I need to raise approximately another $900/month, in order to reach my income goal. If the support doesn’t come in by March, I will then look for another part time job. I would not see this as a failure, but as an indication that having a part time job is a good option for me.

So, dear reader, if you are not currently a financial supporter, would you consider partnering with me at The Dale in this way? There a three ways to do this:

1)      Go to, enter Parkdale Neighbourhood Church, and follow the prompts

2)      Send a series of post-dated cheques to P.O. Box 94, Station C, Toronto, ON, M6K 3M7

3)      Fill out a Pre-Authorized Remittance form, and sent it to the address above, with a void cheque. This form is available under the “Donate to the Dale” tab.

(We are still working on the legal paperwork, so for now we still use “Parkdale Neighbourhood Church” for support/donations. I will let you know when this changes.)

Before I sign off, I’d like to share a story with you from this week.

At The Dale we are, for the most part, pretty open about our struggles. This includes me and Erinn, because we firmly believe that we need the support of this community just as much as we seek to be a support to the folks here. This does not mean that we dump our emotions on anyone and everyone, but that we are open about the fact that we have our own struggles, and welcome the wisdom and encouragement that our community has to offer.

This Monday I showed up to drop-in, and was greeted by a friend who spends most of his time playing one of his many guitars, and talking about his many pet snakes. He’s a softy, but he doesn’t often show it. This friend handed me a delicate little nativity scene, and said “I know you’ve been having a tough time, so this is to let you know that someone was thinking of you.”


Whoa. Beautiful. I am so thankful to be part of this community!

I welcome you to join me in this community, by coming to a drop-in or to church, by praying for us, and/or by providing financial support. We are a family that is always welcoming new members!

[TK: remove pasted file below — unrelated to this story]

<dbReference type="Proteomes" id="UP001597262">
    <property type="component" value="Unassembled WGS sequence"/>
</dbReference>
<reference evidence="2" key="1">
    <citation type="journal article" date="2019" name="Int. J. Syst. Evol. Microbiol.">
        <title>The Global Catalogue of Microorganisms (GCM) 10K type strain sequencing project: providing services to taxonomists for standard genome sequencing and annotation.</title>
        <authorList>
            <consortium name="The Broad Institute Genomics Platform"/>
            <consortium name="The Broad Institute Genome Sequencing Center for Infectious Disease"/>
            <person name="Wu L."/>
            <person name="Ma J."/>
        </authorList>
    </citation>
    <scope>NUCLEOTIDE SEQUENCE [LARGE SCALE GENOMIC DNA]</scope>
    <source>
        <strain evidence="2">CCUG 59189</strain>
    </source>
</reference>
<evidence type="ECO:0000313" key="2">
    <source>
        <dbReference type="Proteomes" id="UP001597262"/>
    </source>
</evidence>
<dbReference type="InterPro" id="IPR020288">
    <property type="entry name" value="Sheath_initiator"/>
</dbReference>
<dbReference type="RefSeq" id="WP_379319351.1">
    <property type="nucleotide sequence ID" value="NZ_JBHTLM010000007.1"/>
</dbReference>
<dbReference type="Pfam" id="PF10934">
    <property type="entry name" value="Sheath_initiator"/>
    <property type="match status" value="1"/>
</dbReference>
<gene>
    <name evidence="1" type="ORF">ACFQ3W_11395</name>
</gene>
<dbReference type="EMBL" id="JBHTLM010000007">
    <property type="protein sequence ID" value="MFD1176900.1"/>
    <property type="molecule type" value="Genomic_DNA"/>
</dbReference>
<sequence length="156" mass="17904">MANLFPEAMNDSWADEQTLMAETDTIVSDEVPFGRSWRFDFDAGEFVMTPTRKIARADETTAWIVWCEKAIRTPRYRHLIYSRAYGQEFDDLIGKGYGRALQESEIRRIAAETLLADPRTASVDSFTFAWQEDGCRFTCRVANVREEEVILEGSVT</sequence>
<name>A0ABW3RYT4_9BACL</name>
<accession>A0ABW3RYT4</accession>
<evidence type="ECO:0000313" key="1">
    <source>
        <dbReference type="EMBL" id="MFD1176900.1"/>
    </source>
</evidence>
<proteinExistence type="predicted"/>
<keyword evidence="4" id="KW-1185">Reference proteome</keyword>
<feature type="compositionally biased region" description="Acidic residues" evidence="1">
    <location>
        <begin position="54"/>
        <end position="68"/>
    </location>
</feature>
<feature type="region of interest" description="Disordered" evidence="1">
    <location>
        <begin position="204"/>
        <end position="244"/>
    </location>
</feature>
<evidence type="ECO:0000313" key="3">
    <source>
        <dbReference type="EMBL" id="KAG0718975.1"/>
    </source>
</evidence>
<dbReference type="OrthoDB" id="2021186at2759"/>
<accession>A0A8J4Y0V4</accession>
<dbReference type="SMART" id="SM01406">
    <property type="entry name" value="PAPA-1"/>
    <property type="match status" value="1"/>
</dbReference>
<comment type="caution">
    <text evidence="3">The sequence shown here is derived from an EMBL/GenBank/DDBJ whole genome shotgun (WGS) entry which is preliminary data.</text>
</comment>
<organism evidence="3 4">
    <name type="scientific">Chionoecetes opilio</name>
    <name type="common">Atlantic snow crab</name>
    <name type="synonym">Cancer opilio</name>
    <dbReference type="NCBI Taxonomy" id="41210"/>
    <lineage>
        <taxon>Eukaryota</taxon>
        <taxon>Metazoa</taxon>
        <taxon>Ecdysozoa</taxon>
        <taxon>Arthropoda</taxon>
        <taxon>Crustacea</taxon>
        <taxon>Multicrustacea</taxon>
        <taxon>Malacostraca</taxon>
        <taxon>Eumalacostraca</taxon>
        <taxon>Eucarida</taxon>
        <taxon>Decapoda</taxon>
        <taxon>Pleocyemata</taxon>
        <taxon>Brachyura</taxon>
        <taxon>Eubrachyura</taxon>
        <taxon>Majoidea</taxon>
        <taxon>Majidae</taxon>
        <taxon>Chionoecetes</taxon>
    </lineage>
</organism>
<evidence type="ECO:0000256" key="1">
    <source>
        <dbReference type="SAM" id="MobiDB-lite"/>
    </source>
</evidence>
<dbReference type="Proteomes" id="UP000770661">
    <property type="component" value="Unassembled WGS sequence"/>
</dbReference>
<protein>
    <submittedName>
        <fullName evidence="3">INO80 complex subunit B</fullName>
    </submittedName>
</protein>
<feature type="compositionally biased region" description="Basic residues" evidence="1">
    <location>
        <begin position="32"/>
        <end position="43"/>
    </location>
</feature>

Peace be yours,


Some post-Christmas and New Years thoughts


Christmas and New Years can be complicated times. Christmas, especially, is an emotionally-charged time, and I have a lot of conflicting feelings about it. I had a bit of a breakthrough this December, which I’d like to share with you.

I accidentally went to the Dufferin Mall on Black Friday. I should say, I went to the Dufferin Mall to buy Advent candles and a swim cap, and I forgot that it was Black Friday! It was a terrible experience. So many people, so much consumerism, so little peace. I didn’t find any Advent-appropriate candles or a swim cap, but didn’t want the trip to be totally fruitless, so I picked up some cookie cutters to use the following week for a tree-decorating-cooking-baking party with my housemates.

On my walk home I thought about the experience that I had just lived through, and how it fit into my understanding of Christmas. I have always been bothered by the consumerism/materialism that surround Christmas, and find it SO frustrating that we collectively spend billions of dollars on a bunch of stuff we don’t really need, ostensibly to celebrate the arrival of a baby who was born into poverty, became a refugee, and challenged his followers to live simply. I think that giving and receiving meaningful gifts is a lovely thing, I just don’t think that we need to spend SO much money, and I don’t think that buying more stuff should be the focus of Christmas. And yet here I was, walking home having bought cookie cutters because I didn’t want to leave the mall empty-handed!